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Transitional probabilities and positional frequency phonotactics in a hierarchical model of speech segmentation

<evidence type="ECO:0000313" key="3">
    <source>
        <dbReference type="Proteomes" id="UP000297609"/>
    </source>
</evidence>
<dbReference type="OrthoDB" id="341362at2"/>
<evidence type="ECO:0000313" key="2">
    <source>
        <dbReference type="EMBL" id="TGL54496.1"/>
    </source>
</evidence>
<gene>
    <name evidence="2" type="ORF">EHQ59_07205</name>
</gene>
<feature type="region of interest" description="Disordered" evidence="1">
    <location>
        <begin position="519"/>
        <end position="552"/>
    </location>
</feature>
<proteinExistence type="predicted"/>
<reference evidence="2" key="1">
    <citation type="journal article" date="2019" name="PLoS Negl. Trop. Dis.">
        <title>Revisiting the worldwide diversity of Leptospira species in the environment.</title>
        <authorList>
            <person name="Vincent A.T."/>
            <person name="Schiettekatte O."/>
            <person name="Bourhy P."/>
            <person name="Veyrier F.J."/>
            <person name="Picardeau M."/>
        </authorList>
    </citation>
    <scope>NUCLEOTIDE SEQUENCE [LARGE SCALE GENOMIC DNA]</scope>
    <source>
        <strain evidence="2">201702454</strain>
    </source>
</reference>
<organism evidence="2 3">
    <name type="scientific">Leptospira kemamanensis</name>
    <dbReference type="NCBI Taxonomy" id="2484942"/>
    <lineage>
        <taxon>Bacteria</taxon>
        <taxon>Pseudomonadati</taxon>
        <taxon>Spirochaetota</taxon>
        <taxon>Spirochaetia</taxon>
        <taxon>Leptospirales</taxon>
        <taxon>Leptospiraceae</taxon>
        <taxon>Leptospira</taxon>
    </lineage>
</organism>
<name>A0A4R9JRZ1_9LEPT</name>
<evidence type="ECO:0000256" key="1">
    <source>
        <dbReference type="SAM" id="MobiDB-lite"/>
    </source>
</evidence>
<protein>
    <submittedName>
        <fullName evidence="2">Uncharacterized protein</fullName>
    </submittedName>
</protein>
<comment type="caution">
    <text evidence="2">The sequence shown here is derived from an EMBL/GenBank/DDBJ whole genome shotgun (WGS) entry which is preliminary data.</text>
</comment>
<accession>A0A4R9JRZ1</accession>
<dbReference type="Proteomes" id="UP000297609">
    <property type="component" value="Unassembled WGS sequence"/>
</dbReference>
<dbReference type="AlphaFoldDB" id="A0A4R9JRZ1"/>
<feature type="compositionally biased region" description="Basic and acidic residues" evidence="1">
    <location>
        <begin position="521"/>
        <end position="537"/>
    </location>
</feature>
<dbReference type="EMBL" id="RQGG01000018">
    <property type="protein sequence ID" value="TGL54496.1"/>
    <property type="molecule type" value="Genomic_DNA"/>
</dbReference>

The present study explores the influence of a new metrics of phonotactics on adultsí use of transitional probabilities to segment artificial languages. We exposed French native adults to continuous streams of nonsense trisyllabic words. High frequency words had either high- or low-congruence with French phonotactics, in the sense that their syllables had either high or low positional frequency in French trisyllabic words. At test, participants heard low-frequency words and part-words, which differed in their transitional probabilities (high for words, low for part-words) but were matched for frequency and phonotactic congruency. Participantsí preference for words over part-words was only found in the high-congruence languages. These results establish that subtle phonotactic manipulations can influence adultsí use of transitional probabilities to segment speech and unambiguously demonstrate that this prior knowledge interferes directly with segmentation processes in addition to affecting subsequent lexical decisions. Implications for a hierarchical theory of segmentation cues are discussed.



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